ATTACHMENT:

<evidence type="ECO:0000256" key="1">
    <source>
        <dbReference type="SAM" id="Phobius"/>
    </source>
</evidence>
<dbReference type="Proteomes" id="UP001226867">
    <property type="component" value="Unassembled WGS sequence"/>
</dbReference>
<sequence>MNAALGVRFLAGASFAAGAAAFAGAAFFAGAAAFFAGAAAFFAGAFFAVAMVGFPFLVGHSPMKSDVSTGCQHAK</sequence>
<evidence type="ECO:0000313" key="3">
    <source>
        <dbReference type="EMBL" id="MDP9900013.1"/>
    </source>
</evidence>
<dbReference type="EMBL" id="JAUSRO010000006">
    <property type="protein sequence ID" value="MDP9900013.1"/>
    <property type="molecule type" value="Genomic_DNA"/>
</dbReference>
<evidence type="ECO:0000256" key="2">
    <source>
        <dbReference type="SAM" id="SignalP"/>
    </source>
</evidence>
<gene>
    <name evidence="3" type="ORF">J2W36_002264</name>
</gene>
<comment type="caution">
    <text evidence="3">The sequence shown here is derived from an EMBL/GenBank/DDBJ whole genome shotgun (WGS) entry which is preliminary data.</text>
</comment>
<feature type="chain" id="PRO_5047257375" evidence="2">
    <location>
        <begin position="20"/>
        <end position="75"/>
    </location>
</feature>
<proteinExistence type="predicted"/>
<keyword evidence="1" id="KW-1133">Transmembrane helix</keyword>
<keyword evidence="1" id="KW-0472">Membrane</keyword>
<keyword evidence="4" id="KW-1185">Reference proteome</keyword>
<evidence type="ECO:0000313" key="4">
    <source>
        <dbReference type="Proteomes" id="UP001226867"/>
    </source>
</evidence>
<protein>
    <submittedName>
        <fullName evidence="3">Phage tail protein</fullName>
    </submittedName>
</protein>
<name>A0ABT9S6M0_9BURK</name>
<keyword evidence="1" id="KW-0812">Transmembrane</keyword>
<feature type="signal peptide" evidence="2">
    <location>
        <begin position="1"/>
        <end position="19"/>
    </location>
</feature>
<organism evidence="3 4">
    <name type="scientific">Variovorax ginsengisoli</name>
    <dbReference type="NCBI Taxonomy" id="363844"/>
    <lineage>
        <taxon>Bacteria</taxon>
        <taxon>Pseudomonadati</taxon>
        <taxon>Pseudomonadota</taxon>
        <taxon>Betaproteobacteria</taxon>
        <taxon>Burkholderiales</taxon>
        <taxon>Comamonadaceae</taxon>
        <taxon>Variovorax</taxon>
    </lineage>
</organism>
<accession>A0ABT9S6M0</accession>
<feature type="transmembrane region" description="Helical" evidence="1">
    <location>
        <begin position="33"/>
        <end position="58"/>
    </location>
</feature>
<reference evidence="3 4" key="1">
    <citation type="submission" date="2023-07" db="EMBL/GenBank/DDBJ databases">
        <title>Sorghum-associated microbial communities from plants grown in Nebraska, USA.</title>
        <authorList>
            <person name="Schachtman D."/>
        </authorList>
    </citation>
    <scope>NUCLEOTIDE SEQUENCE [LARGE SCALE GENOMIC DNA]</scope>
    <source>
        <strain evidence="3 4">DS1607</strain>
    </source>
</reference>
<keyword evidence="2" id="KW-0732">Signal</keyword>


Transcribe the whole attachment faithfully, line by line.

<evidence type="ECO:0000256" key="1">
    <source>
        <dbReference type="SAM" id="Phobius"/>
    </source>
</evidence>
<dbReference type="Proteomes" id="UP001226867">
    <property type="component" value="Unassembled WGS sequence"/>
</dbReference>
<sequence>MNAALGVRFLAGASFAAGAAAFAGAAFFAGAAAFFAGAAAFFAGAFFAVAMVGFPFLVGHSPMKSDVSTGCQHAK</sequence>
<evidence type="ECO:0000313" key="3">
    <source>
        <dbReference type="EMBL" id="MDP9900013.1"/>
    </source>
</evidence>
<dbReference type="EMBL" id="JAUSRO010000006">
    <property type="protein sequence ID" value="MDP9900013.1"/>
    <property type="molecule type" value="Genomic_DNA"/>
</dbReference>
<evidence type="ECO:0000256" key="2">
    <source>
        <dbReference type="SAM" id="SignalP"/>
    </source>
</evidence>
<gene>
    <name evidence="3" type="ORF">J2W36_002264</name>
</gene>
<comment type="caution">
    <text evidence="3">The sequence shown here is derived from an EMBL/GenBank/DDBJ whole genome shotgun (WGS) entry which is preliminary data.</text>
</comment>
<feature type="chain" id="PRO_5047257375" evidence="2">
    <location>
        <begin position="20"/>
        <end position="75"/>
    </location>
</feature>
<proteinExistence type="predicted"/>
<keyword evidence="1" id="KW-1133">Transmembrane helix</keyword>
<keyword evidence="1" id="KW-0472">Membrane</keyword>
<keyword evidence="4" id="KW-1185">Reference proteome</keyword>
<evidence type="ECO:0000313" key="4">
    <source>
        <dbReference type="Proteomes" id="UP001226867"/>
    </source>
</evidence>
<protein>
    <submittedName>
        <fullName evidence="3">Phage tail protein</fullName>
    </submittedName>
</protein>
<name>A0ABT9S6M0_9BURK</name>
<keyword evidence="1" id="KW-0812">Transmembrane</keyword>
<feature type="signal peptide" evidence="2">
    <location>
        <begin position="1"/>
        <end position="19"/>
    </location>
</feature>
<organism evidence="3 4">
    <name type="scientific">Variovorax ginsengisoli</name>
    <dbReference type="NCBI Taxonomy" id="363844"/>
    <lineage>
        <taxon>Bacteria</taxon>
        <taxon>Pseudomonadati</taxon>
        <taxon>Pseudomonadota</taxon>
        <taxon>Betaproteobacteria</taxon>
        <taxon>Burkholderiales</taxon>
        <taxon>Comamonadaceae</taxon>
        <taxon>Variovorax</taxon>
    </lineage>
</organism>
<accession>A0ABT9S6M0</accession>
<feature type="transmembrane region" description="Helical" evidence="1">
    <location>
        <begin position="33"/>
        <end position="58"/>
    </location>
</feature>
<reference evidence="3 4" key="1">
    <citation type="submission" date="2023-07" db="EMBL/GenBank/DDBJ databases">
        <title>Sorghum-associated microbial communities from plants grown in Nebraska, USA.</title>
        <authorList>
            <person name="Schachtman D."/>
        </authorList>
    </citation>
    <scope>NUCLEOTIDE SEQUENCE [LARGE SCALE GENOMIC DNA]</scope>
    <source>
        <strain evidence="3 4">DS1607</strain>
    </source>
</reference>
<keyword evidence="2" id="KW-0732">Signal</keyword>